Have Fewer Gurus
As a kid, I played golf, occasionally and for fun. Only during my three years living in Delhi did I very play seriously. Re-learning the game as an adult was fascinating, given the changes in the way the equipment was made and the techniques were taught. So much was new, from the materials used in […]
As a kid, I played golf, occasionally and for fun. Only during my three years living in Delhi did I very play seriously. Re-learning the game as an adult was fascinating, given the changes in the way the equipment was made and the techniques were taught. So much was new, from the materials used in making the balls and clubs, to video-aided analysis of the player’s swing.
What Golf Magazines Taught Me About Creative Process
This was apparent one day while I was reading a golf magazine. Amongst the interviews with players past and present, these magazines always had tips and lessons. This particular edition had two articles on how to get out of a bunker (a sand trap).
One article suggested the player address the ball with an open stance, open the face of the club and strike with a slicing motion. The other article suggested the player take a more normal traditional stance, play with a square face and make adjustments to the normal stroke, but without the slicing motion.
While contradictory, both approaches can work, and they make sense, from differing perspectives.
The first approach is the older way of playing out of a bunker. It comes from a time when golf club design was less specialised, when players had to manually manipulate the club in their hands to make it lift the ball out of the sand. The second approach was a newer method, possible because the design of clubs had evolved, with them being made and shaped with greater detail, even catering for different kinds of sand (dry, wet, fluffy, and packed).
Either approach will work, but, confuse the two kinds of advice, and you may find you can’t get the ball out of the sand!
The Glut Of Advice
In my book No Missing Tools, one of the central themes was the away our relationship to the skills, ideas and information required to do creative work has fundamentally changed. In less than a generation, we’ve gone from these resources being costly and scarce, to them becoming abundant and cheap.
Since the book was published, the well of online resources, ideas and advice has filled to overflowing. There’s so much, in whatever creative field we pursue, more than we’ll ever have a chance to get through in one lifetime.
For photographers, this abundance of resources is such a mixed blessing. We can learn anything, but we can also get stuck forever, debating film versus digital, sensor sizes and, how much to use “photoshop.”
The Real Lesson From My Golf Coach
My golf game improved only when I started reading fewer magazines and got a coach. The first thing he did was simplify my game, batting away random ideas I’d picked up in magazines or online forums, and helping me build a reliable, consistent swing.
While I learnt a lot on the practice field, the learning really clicked into place when we went out onto the course together. Because I wasn’t improvising every single shot, struggling to decide between competing pieces of advice, my game seemed to feel lighter and easier. The moments that did require some innovation – when I was stuck under a tree, or facing a tricky obstacle – found me with more available mental energy.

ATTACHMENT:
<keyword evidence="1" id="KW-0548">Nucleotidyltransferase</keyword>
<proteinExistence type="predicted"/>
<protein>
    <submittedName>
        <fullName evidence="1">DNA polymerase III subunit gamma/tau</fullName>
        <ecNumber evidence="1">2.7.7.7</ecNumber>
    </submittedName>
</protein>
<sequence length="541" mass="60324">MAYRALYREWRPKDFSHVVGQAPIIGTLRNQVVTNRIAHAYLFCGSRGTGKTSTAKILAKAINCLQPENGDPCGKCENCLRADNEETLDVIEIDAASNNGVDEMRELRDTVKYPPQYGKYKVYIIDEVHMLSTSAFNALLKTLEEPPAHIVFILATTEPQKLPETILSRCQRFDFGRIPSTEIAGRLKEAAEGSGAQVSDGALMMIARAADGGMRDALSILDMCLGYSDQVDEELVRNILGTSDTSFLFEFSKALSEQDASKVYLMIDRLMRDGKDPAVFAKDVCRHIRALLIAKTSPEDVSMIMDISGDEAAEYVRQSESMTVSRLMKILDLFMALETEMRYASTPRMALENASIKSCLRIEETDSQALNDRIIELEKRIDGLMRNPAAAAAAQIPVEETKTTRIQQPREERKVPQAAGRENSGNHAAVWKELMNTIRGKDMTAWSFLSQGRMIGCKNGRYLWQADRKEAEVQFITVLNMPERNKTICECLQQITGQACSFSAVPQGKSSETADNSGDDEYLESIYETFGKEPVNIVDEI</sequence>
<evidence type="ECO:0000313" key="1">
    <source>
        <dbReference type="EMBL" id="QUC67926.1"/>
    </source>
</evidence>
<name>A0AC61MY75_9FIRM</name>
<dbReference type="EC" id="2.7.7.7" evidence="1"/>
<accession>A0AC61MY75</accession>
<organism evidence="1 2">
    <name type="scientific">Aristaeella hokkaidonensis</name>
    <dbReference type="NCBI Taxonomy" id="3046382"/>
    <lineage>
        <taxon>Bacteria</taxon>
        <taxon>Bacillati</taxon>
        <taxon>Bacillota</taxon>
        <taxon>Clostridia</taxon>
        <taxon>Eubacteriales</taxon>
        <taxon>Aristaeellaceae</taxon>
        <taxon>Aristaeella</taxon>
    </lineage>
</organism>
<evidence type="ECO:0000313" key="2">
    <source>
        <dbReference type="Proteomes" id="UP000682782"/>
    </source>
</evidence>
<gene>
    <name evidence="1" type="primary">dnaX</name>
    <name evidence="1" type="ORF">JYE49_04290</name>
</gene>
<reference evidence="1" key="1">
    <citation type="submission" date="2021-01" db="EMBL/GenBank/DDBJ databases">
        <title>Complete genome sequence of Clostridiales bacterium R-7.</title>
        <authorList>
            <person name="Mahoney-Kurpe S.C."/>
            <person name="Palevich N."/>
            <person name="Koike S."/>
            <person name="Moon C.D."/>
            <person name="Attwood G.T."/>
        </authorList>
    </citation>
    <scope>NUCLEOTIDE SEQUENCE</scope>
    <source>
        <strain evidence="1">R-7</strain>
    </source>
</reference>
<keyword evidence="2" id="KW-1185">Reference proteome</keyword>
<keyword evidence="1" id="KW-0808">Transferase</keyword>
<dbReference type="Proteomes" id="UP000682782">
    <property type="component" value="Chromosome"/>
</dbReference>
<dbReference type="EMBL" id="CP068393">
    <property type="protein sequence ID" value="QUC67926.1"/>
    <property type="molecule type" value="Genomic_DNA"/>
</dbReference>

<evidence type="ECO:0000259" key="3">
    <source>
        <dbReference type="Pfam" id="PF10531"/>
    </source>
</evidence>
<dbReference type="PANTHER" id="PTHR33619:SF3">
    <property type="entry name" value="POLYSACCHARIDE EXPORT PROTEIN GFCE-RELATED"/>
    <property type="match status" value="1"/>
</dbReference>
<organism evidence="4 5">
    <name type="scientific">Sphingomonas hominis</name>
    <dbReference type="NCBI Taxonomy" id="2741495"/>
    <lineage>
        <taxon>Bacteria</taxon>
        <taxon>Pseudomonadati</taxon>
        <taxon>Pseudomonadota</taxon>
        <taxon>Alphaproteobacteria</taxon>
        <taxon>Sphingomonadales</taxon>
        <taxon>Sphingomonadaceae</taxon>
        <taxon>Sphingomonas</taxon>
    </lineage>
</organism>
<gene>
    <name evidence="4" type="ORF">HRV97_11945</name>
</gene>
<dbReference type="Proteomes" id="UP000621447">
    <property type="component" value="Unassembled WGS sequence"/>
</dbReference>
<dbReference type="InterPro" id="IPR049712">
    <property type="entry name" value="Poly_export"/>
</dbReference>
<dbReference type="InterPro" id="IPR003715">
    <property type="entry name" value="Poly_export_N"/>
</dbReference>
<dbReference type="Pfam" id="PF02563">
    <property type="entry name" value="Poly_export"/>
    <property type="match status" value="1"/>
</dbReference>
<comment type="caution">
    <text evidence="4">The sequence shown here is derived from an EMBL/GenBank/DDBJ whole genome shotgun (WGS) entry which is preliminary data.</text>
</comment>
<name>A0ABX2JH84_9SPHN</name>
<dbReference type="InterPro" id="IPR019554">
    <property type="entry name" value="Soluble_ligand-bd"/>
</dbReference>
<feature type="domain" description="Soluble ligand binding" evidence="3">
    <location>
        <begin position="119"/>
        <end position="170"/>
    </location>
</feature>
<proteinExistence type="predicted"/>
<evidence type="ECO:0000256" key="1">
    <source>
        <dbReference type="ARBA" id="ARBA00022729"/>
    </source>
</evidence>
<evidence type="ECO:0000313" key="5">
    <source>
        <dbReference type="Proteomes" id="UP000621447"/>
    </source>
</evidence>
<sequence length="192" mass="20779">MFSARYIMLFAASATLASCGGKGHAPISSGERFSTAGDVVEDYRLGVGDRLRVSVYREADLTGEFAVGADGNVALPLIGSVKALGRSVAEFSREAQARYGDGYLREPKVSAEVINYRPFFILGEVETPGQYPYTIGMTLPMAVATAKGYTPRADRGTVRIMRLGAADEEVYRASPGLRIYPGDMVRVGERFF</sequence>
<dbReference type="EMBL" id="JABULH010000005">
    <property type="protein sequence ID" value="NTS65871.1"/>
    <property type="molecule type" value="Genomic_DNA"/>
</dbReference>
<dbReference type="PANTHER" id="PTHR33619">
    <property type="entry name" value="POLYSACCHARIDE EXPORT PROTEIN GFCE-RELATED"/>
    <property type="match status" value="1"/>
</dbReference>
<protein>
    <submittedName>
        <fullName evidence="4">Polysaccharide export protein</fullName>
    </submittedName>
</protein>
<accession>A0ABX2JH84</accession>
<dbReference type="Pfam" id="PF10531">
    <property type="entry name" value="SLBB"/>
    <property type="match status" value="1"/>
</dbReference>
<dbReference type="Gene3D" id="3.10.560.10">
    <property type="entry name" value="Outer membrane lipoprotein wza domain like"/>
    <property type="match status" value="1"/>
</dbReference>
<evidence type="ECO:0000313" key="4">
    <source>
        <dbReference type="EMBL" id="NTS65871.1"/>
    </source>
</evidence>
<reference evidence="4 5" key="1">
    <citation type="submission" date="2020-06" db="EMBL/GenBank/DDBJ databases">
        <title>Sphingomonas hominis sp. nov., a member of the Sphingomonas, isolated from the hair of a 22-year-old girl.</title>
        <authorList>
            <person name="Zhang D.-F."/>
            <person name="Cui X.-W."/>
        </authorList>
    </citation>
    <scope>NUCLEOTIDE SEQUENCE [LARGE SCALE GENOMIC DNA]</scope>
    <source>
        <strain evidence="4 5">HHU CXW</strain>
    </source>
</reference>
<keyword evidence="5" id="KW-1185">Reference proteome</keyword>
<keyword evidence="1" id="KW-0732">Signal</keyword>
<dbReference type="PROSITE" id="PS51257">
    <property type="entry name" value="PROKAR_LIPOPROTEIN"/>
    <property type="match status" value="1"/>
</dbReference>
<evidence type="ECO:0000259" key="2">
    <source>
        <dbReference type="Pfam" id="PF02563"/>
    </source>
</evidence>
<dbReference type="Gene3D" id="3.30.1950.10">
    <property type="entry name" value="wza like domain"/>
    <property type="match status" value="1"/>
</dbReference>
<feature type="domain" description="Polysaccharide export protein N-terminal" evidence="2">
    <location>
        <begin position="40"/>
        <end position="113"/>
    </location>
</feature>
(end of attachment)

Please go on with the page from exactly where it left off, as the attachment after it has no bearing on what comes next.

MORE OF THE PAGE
Not surprisingly, my scores quickly dropped, and while my friends commented on my improved technique, I knew the real battle had been won in the mind. No longer did I have to keep competing ideas at bay: I felt free to just play each shot as it came.
Be Less In Our Heads
As much as I love the internet, and all the educational, creative and social benefits it gives us, it’s clear something insidious, perhaps even addictive, is lurking as well. Spend too long online and it’s like a conversation keeps playing on a loop, in our minds, even as we get on with our lives.
The internet also tends to flatten everything. A random ‘like’ carries the same weight as one from a professional in your field. And, although we try to tell ourselves the fly-by snark from an anonymous troll doesn’t hurt us, all too often it lingers, like a mosquito buzzing around our soul, sucking the life blood out of creativity one tiny, poisoned sip at a time.
I’m not suggesting we cut ourselves off and leave the internet. But, increasingly, I’m seeing the creative people I admire, including my peers and friends, spending less time online and being a lot more intentional about their relationship to it, especially with social media.
We could also benefit by limiting the amount of advice we open ourselves up to. Instead of trying to have having shallow relationships with many gurus, some of dubious worth, it might well pay to be more selective, following fewer lines of advice and acting more deeply on them.
This certainly worked for me with the golf lessons. I also believe it’s why my photography advanced so quickly between 2009 and 2011, because I didn’t seek input from online forums, meet-up groups or random evaluations of my work. Instead I only sought the advice of a handful of professionals who were working hard and advancing their careers.
Surrounding ourselves with lot of advice, ideas, e-books, tutorials and courses can feel like a learning experience, because we are processing a lot of information, but it doesn’t always help us clarify what we should be doing with our own work. Also, it can feel deceptively similar to productivity, because it requires time and effort is required to wade through it all. But, it’s easy to get to the end and have little to show for it.
Pick a few voices, listen deeply to them, and wrestle with what they are saying to you.